It seems unlikely that Justice Kennedy agrees with those holdings. It would be nice to actually get the Texas statute in front of the high court. But, because certiorari has essentially already been granted on the issue, it will be more difficult to deviate from the decisions about further review made in Lloyd and Forsyth. The prosecutors in Delaware, New Jersey, Georgia, and Kansas have also spoken. The prosecutor in Missouri got McNeely to plead guilty even without his blood test result. Looks like he should have been a bit more reticent. Sometimes three years seems like an eternity, but the light at the end of the tunnel can now be seen. Still not entirely clear whether it is green or red, but it seems definitely to be from somewhere on the red side of the color wheel. There are no shortcuts to the end of a tunnel, but when you run out of gas . . .
The Supreme Court of Minnesota observed that its statutory exclusionary rule, Minn. Stat. § 626.21, "relates only to seized 'property,' or items 'obtained' pursuant to an unlawful search and seizure." It therefore held that because it was the blood that constituted the property seized or item obtained by the unlawful search and seizure and because the motion was "not seeking the return or suppression of this property, but rather to suppress the result of tests conducted on that property," the defendant could not rely on the statute for exclusion of the test results. State v. Lindquist, 869 N.W.2d 863, 875 (Minn. 2015).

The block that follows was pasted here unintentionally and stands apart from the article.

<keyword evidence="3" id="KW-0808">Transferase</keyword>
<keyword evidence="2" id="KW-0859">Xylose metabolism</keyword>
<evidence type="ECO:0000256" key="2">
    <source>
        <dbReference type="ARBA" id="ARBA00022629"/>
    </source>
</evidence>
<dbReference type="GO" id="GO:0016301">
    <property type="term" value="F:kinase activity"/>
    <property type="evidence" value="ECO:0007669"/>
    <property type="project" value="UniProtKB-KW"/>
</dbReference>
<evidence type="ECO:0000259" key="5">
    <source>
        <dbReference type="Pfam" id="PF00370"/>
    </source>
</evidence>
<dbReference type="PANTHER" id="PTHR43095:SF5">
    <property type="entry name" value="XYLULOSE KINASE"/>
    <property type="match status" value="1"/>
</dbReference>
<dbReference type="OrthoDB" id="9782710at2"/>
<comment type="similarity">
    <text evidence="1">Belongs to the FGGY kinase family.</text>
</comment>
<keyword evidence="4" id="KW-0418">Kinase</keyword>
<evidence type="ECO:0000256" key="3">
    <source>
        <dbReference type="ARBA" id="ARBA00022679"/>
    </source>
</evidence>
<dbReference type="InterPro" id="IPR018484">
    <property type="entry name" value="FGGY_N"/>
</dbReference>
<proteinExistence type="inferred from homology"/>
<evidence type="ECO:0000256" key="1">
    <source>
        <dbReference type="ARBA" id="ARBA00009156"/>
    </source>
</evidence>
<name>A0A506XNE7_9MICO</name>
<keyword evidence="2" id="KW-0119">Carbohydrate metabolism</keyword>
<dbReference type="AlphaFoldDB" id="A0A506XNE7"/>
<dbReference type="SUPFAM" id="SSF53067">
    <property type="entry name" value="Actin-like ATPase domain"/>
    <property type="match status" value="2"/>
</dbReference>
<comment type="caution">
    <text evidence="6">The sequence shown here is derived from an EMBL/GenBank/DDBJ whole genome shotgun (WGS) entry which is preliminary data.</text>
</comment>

Art. 38.23(a) refers to "evidence" obtained in violation, but did that term incorporate derivative evidence prior to Wong Sun? Maybe the only reason for exclusion of that type of evidence in Texas is under the federal exclusionary rule (which is, of course, limited in scope by Krull). Does the Fourth Amendment prohibit blood testing, or just blood drawing? Does McNeely answer that question?
Nueces County determined to seek further review in Villarreal, so be on the lookout for the disposition in No. 15-1063. Since the response to the petition will likely not be filed until late April, there is a good chance there will be no ruling during this term of the court. Then again, if Birchfield, et al are decided before June 23, maybe we will know more sooner. Will be of interest to see the questioning when Birchfield is submitted on April 20.
What may be the last case in the 724.012 pipeline in Texas was finally decided in Bell (No. 11-14-00098-CR) on March 10. I doubt any other issue has ever moved so slowly through the appellate process. The issue still awaits decision in Tennessee. We have a new example of torture.This message has been edited. Last edited by: Martin Peterson,
Would it be "torture," or "enhanced judicial analysis"?
Depends on one's point of view, of course. Maybe the Donald will write a book for us about the "Art of Semasiology" to answer such questions.